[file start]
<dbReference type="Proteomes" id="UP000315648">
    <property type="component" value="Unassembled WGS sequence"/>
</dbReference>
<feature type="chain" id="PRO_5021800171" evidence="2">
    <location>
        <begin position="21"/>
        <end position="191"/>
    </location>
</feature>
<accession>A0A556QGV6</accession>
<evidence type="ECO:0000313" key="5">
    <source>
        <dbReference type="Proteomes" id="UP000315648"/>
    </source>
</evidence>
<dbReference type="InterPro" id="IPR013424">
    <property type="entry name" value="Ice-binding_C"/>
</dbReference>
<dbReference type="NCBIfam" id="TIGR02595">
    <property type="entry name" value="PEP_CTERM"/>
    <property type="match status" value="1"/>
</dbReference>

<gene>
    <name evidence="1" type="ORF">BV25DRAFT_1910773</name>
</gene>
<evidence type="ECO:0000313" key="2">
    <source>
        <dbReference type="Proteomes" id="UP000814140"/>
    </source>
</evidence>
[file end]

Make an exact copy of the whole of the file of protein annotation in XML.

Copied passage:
<dbReference type="Proteomes" id="UP000315648">
    <property type="component" value="Unassembled WGS sequence"/>
</dbReference>
<feature type="chain" id="PRO_5021800171" evidence="2">
    <location>
        <begin position="21"/>
        <end position="191"/>
    </location>
</feature>
<accession>A0A556QGV6</accession>
<evidence type="ECO:0000313" key="5">
    <source>
        <dbReference type="Proteomes" id="UP000315648"/>
    </source>
</evidence>
<dbReference type="InterPro" id="IPR013424">
    <property type="entry name" value="Ice-binding_C"/>
</dbReference>
<dbReference type="NCBIfam" id="TIGR02595">
    <property type="entry name" value="PEP_CTERM"/>
    <property type="match status" value="1"/>
</dbReference>

<gene>
    <name evidence="1" type="ORF">BV25DRAFT_1910773</name>
</gene>
<evidence type="ECO:0000313" key="2">
    <source>
        <dbReference type="Proteomes" id="UP000814140"/>
    </source>
</evidence>